Pareidolia – The tendency to perceive a specific, often meaningful image in a random or ambiguous visual pattern. …[the] human ability to see shapes or make pictures out of randomness. (Merriam-Webster).

These paintings depict the experience of moonlight (trees seen and unseen on moonlit nights) and are made by the light of the moon. While making them, the artist's eyes fully adjust to near-darkness.

The work provides an insight to a universe of shadows invisible by daylight, an order of perception which is hidden and void until the sun gives way to the moon.

In synthetic low-light conditions, viewers experience the work in a way which approximates to the near-darkness in which it was made.

Pulsford has discovered that a powerful illusionistic effect is triggered when the work is viewed in conditions of specific controlled installation. He calls the effect Pareidolia-Max. The experience of illusion, because it is linked to progressive optical adjustment and to unconscious interpretation, is dynamic (it changes from moment to moment) and is unique to each individual.

The work is accessible to those who allow their eyes to adjust significantly to lower light conditions.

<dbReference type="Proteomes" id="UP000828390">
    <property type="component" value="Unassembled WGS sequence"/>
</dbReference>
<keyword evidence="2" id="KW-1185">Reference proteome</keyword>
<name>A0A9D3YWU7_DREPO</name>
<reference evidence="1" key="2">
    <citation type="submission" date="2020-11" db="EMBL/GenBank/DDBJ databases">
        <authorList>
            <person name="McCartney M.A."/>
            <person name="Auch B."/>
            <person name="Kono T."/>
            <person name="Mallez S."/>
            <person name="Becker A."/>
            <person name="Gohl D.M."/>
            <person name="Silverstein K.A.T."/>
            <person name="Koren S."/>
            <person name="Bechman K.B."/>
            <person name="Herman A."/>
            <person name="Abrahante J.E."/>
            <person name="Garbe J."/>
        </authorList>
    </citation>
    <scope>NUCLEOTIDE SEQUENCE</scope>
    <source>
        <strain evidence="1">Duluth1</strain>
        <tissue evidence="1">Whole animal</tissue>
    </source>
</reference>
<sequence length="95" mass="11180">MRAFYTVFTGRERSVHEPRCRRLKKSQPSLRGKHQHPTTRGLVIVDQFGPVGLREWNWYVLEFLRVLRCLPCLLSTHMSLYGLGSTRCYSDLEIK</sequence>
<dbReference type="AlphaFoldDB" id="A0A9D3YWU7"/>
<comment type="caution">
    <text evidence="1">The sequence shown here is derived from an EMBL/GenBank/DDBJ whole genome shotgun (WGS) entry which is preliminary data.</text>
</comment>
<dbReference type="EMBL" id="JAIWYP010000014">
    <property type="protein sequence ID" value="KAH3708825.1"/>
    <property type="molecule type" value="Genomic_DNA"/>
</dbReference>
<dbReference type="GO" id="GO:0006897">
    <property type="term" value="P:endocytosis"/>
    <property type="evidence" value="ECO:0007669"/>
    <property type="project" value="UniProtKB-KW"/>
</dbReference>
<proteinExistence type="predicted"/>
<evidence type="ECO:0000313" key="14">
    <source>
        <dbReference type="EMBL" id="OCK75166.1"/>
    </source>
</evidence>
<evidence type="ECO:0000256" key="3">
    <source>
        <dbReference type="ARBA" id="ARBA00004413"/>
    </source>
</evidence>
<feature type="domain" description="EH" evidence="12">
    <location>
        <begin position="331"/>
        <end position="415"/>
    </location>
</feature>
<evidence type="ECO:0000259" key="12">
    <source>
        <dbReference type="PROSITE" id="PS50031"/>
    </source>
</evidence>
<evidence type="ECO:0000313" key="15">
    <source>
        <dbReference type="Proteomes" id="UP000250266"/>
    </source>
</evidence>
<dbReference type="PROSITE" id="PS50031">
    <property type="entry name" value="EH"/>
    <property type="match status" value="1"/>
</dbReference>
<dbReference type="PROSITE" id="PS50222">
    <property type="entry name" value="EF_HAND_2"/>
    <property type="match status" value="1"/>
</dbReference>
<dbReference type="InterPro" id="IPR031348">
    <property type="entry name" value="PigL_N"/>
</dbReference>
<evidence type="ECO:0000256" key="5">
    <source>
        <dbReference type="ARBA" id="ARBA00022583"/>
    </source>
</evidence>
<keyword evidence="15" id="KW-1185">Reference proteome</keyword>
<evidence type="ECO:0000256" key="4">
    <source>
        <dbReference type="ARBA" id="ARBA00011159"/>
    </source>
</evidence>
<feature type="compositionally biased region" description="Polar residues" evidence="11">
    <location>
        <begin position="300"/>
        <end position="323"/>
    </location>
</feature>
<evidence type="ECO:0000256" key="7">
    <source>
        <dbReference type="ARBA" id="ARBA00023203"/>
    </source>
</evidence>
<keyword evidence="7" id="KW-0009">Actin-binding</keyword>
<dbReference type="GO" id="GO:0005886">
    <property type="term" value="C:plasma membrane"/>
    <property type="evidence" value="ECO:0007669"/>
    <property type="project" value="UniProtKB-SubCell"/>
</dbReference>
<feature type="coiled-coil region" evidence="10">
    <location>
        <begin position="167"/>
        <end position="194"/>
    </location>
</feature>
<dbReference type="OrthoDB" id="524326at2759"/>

Viewers agree to spend a minimum 10 minutes in pro-active contemplation, after which adjustment time the pareidolean illusions become increasingly apparent.

The Paintings by Moonlight are static, non-cinematic, non-performance artworks which nevertheless require time for assimilation and for the unfolding of an interpretive and progressive narrative.

Film, theatre, dance, music: for many art forms an arc of time is a standard requirement. The implication of pareidolia is that some static visual art also requires of its 'audience' an arc of time.

It may be said that this is a truism; pareidolia presents it as absolute. The proclamation is : you will see nothing without the investment of time.

This innovatory curation was planned for Summerhall, Edinburgh in April 2020. Watch this space for news about its rescheduling.